Baiardini I, Canonica GW, La Grutta S, Braido F.
Curr Opin Allergy Clin Immunol. 2020 Feb 18. doi: 10.1097/ACI.0000000000000636. [Epub ahead of print]
Chronic spontaneous urticaria is a common skin disorder that affects up to 1% of the world population, with more women affected. Its symptoms include repeated occurrence of itchy wheals, angioedema or both, for over 6 weeks. The objective of this review was to highlight the conceptual and practical knowledge for interpreting score changes in patient-reported outcomes (PROs) that have been validated for chronic spontaneous urticaria.
Guidelines recommend assessing PROs as Health-Related Quality of Life, disease activity and disease control to detect the impact of urticaria and the overall treatment effect. In order to have this, it is fundamental to determine the minimal important difference (MID) to evaluate if changes in questionnaire scores represent a perceived improvement or deterioration for patients. MID are collected into two categories, distribution-based and anchor-based.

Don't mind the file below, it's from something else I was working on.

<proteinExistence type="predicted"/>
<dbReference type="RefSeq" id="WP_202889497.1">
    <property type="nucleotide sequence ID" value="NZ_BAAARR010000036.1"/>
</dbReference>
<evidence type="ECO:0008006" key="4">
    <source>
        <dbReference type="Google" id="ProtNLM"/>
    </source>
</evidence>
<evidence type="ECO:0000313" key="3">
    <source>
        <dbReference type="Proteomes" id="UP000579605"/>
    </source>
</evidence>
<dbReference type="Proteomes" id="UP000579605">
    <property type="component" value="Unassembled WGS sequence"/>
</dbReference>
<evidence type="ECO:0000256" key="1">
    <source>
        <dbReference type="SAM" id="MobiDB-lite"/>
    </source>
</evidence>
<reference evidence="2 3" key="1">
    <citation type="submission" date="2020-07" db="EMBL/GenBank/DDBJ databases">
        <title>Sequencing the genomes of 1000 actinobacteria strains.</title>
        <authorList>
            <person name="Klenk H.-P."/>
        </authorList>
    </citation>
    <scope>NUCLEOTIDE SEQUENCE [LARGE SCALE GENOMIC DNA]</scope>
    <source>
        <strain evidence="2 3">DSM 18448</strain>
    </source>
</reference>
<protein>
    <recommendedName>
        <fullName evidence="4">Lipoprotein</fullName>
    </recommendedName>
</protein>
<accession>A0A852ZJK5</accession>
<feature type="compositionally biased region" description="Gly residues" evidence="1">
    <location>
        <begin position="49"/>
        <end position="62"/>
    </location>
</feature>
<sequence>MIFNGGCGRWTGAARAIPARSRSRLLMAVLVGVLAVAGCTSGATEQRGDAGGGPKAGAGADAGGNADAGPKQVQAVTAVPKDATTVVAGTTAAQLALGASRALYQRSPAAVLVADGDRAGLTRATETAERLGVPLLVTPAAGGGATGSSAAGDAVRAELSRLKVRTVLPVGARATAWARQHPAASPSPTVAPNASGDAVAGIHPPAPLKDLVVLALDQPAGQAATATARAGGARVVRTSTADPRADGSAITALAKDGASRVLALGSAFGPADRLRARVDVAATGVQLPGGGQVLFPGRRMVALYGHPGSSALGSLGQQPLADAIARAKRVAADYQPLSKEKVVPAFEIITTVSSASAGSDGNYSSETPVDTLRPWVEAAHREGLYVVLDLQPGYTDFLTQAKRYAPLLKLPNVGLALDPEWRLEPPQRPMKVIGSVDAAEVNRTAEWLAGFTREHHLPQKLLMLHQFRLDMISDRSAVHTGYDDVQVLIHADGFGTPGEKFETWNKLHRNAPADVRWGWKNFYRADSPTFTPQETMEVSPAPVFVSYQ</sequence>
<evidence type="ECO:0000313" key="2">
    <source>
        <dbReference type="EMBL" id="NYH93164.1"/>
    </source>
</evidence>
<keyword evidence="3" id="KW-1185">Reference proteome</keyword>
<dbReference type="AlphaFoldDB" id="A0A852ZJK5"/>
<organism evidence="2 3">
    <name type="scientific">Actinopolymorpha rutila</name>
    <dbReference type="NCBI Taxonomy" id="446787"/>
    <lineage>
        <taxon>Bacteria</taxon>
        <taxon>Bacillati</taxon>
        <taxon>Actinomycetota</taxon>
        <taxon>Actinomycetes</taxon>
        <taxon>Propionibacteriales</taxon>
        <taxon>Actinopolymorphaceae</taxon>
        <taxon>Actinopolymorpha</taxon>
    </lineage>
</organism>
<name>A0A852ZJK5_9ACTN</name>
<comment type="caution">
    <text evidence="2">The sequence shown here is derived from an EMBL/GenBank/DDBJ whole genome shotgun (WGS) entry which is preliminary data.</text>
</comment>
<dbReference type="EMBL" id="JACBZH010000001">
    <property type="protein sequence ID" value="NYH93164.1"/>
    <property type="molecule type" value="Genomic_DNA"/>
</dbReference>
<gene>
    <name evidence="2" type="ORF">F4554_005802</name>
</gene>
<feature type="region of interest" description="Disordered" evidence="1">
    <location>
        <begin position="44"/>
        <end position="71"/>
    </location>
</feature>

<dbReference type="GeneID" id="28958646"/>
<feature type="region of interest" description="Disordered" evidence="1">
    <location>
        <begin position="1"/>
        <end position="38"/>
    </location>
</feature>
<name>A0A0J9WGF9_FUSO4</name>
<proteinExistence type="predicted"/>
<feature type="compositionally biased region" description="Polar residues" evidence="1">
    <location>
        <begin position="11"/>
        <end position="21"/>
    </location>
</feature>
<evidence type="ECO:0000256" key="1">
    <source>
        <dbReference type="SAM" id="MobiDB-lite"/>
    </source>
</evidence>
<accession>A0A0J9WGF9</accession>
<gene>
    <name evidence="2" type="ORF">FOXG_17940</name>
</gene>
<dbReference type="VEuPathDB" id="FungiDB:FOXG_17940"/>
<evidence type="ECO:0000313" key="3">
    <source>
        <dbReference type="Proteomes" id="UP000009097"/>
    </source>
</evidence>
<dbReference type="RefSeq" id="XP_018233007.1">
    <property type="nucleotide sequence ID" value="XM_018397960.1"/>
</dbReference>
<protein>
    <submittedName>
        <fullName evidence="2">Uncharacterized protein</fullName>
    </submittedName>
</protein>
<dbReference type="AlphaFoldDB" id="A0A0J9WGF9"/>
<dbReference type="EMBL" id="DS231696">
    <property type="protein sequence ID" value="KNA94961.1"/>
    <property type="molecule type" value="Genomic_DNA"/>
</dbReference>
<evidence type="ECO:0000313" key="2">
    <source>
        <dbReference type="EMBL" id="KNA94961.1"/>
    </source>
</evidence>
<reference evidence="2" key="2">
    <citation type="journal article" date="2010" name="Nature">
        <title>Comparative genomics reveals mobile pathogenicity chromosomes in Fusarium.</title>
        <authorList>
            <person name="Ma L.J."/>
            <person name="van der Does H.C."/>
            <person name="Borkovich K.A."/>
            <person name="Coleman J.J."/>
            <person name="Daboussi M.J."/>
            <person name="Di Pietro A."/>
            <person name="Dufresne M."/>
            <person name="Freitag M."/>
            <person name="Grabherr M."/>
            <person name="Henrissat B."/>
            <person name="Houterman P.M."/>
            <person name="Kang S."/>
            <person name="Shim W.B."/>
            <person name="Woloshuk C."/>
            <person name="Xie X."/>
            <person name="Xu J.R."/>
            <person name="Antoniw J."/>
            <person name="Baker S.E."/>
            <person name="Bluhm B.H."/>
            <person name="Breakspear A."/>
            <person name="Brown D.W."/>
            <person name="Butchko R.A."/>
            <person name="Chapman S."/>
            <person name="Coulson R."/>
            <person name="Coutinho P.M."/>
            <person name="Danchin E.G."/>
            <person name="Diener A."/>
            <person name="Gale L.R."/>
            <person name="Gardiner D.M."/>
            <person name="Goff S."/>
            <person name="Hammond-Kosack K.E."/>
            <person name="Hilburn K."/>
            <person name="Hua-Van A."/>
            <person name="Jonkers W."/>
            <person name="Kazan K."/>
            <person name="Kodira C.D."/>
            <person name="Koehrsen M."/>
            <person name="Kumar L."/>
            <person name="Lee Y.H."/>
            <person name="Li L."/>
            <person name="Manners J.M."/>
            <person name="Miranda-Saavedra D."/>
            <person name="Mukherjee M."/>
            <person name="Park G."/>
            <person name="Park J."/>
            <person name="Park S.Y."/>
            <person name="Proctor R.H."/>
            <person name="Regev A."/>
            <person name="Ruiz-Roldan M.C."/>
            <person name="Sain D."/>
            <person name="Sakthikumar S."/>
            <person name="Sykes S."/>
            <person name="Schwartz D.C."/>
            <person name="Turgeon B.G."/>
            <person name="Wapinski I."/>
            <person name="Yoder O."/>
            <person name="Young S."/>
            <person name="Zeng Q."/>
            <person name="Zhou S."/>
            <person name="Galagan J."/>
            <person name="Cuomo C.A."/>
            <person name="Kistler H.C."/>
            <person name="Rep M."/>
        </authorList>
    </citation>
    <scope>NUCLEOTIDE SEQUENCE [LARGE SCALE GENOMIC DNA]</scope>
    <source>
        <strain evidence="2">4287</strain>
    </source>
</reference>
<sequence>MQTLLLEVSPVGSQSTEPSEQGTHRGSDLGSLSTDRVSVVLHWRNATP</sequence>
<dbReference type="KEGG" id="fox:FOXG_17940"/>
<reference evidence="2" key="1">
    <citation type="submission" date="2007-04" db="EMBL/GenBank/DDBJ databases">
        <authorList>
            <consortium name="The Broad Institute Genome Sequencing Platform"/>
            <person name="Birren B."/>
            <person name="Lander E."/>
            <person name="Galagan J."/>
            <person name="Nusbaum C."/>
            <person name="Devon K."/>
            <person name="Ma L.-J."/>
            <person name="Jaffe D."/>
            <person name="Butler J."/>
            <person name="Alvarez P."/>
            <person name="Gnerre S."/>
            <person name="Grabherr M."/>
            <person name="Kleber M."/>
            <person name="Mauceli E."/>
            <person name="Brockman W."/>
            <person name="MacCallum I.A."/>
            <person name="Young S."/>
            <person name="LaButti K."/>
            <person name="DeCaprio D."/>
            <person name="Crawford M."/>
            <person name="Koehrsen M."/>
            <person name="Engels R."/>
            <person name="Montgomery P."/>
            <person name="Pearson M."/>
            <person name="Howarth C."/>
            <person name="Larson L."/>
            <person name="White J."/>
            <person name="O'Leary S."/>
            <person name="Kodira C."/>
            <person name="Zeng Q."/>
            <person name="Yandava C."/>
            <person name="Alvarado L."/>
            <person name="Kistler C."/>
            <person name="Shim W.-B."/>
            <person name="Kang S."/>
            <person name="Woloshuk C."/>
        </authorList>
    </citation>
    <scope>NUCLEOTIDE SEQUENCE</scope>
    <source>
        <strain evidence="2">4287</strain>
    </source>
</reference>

For most chronic spontaneous urticaria questionnaires, a MID has been defined according to the results of various approaches. The majority of studies analysed in this review used anchor-based methods. The available information regarding MIDs across validated tools for people with chronic spontaneous urticaria helps to interpret measurement scores and allows the implementation of PROs in routine practices.